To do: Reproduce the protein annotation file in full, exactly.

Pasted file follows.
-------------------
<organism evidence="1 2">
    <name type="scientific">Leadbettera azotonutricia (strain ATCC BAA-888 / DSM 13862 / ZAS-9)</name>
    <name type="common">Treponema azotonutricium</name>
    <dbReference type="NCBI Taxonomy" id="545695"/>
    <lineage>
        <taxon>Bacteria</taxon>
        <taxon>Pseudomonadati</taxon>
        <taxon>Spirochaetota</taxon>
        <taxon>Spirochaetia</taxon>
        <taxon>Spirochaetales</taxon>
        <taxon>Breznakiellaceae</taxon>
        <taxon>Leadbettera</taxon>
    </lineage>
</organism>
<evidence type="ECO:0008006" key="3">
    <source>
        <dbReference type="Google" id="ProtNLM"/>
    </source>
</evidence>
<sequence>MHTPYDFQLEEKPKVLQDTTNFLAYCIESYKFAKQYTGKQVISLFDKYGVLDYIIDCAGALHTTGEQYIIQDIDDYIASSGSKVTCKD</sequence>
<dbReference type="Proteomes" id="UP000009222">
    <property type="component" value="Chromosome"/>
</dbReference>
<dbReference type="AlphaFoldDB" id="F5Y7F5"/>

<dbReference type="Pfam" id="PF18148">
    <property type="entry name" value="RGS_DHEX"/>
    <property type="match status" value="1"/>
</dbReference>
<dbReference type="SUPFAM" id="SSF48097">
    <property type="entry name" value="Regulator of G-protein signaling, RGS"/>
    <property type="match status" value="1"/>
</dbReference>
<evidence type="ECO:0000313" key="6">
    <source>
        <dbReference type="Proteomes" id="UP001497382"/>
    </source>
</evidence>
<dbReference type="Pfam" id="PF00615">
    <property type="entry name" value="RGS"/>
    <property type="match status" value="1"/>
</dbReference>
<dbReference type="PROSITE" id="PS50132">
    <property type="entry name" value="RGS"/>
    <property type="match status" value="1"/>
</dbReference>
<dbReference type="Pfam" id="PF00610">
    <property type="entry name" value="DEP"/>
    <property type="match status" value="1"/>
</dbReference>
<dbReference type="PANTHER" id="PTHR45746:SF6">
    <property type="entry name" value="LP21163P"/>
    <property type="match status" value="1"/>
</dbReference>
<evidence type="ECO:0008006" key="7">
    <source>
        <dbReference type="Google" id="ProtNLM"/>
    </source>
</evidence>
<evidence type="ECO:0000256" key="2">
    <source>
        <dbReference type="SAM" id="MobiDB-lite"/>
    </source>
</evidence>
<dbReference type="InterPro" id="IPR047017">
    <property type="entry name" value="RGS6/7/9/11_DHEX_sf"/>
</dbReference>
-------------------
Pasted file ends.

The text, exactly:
<organism evidence="1 2">
    <name type="scientific">Leadbettera azotonutricia (strain ATCC BAA-888 / DSM 13862 / ZAS-9)</name>
    <name type="common">Treponema azotonutricium</name>
    <dbReference type="NCBI Taxonomy" id="545695"/>
    <lineage>
        <taxon>Bacteria</taxon>
        <taxon>Pseudomonadati</taxon>
        <taxon>Spirochaetota</taxon>
        <taxon>Spirochaetia</taxon>
        <taxon>Spirochaetales</taxon>
        <taxon>Breznakiellaceae</taxon>
        <taxon>Leadbettera</taxon>
    </lineage>
</organism>
<evidence type="ECO:0008006" key="3">
    <source>
        <dbReference type="Google" id="ProtNLM"/>
    </source>
</evidence>
<sequence>MHTPYDFQLEEKPKVLQDTTNFLAYCIESYKFAKQYTGKQVISLFDKYGVLDYIIDCAGALHTTGEQYIIQDIDDYIASSGSKVTCKD</sequence>
<dbReference type="Proteomes" id="UP000009222">
    <property type="component" value="Chromosome"/>
</dbReference>
<dbReference type="AlphaFoldDB" id="F5Y7F5"/>

<dbReference type="Pfam" id="PF18148">
    <property type="entry name" value="RGS_DHEX"/>
    <property type="match status" value="1"/>
</dbReference>
<dbReference type="SUPFAM" id="SSF48097">
    <property type="entry name" value="Regulator of G-protein signaling, RGS"/>
    <property type="match status" value="1"/>
</dbReference>
<evidence type="ECO:0000313" key="6">
    <source>
        <dbReference type="Proteomes" id="UP001497382"/>
    </source>
</evidence>
<dbReference type="Pfam" id="PF00615">
    <property type="entry name" value="RGS"/>
    <property type="match status" value="1"/>
</dbReference>
<dbReference type="PROSITE" id="PS50132">
    <property type="entry name" value="RGS"/>
    <property type="match status" value="1"/>
</dbReference>
<dbReference type="Pfam" id="PF00610">
    <property type="entry name" value="DEP"/>
    <property type="match status" value="1"/>
</dbReference>
<dbReference type="PANTHER" id="PTHR45746:SF6">
    <property type="entry name" value="LP21163P"/>
    <property type="match status" value="1"/>
</dbReference>
<evidence type="ECO:0008006" key="7">
    <source>
        <dbReference type="Google" id="ProtNLM"/>
    </source>
</evidence>
<evidence type="ECO:0000256" key="2">
    <source>
        <dbReference type="SAM" id="MobiDB-lite"/>
    </source>
</evidence>
<dbReference type="InterPro" id="IPR047017">
    <property type="entry name" value="RGS6/7/9/11_DHEX_sf"/>
</dbReference>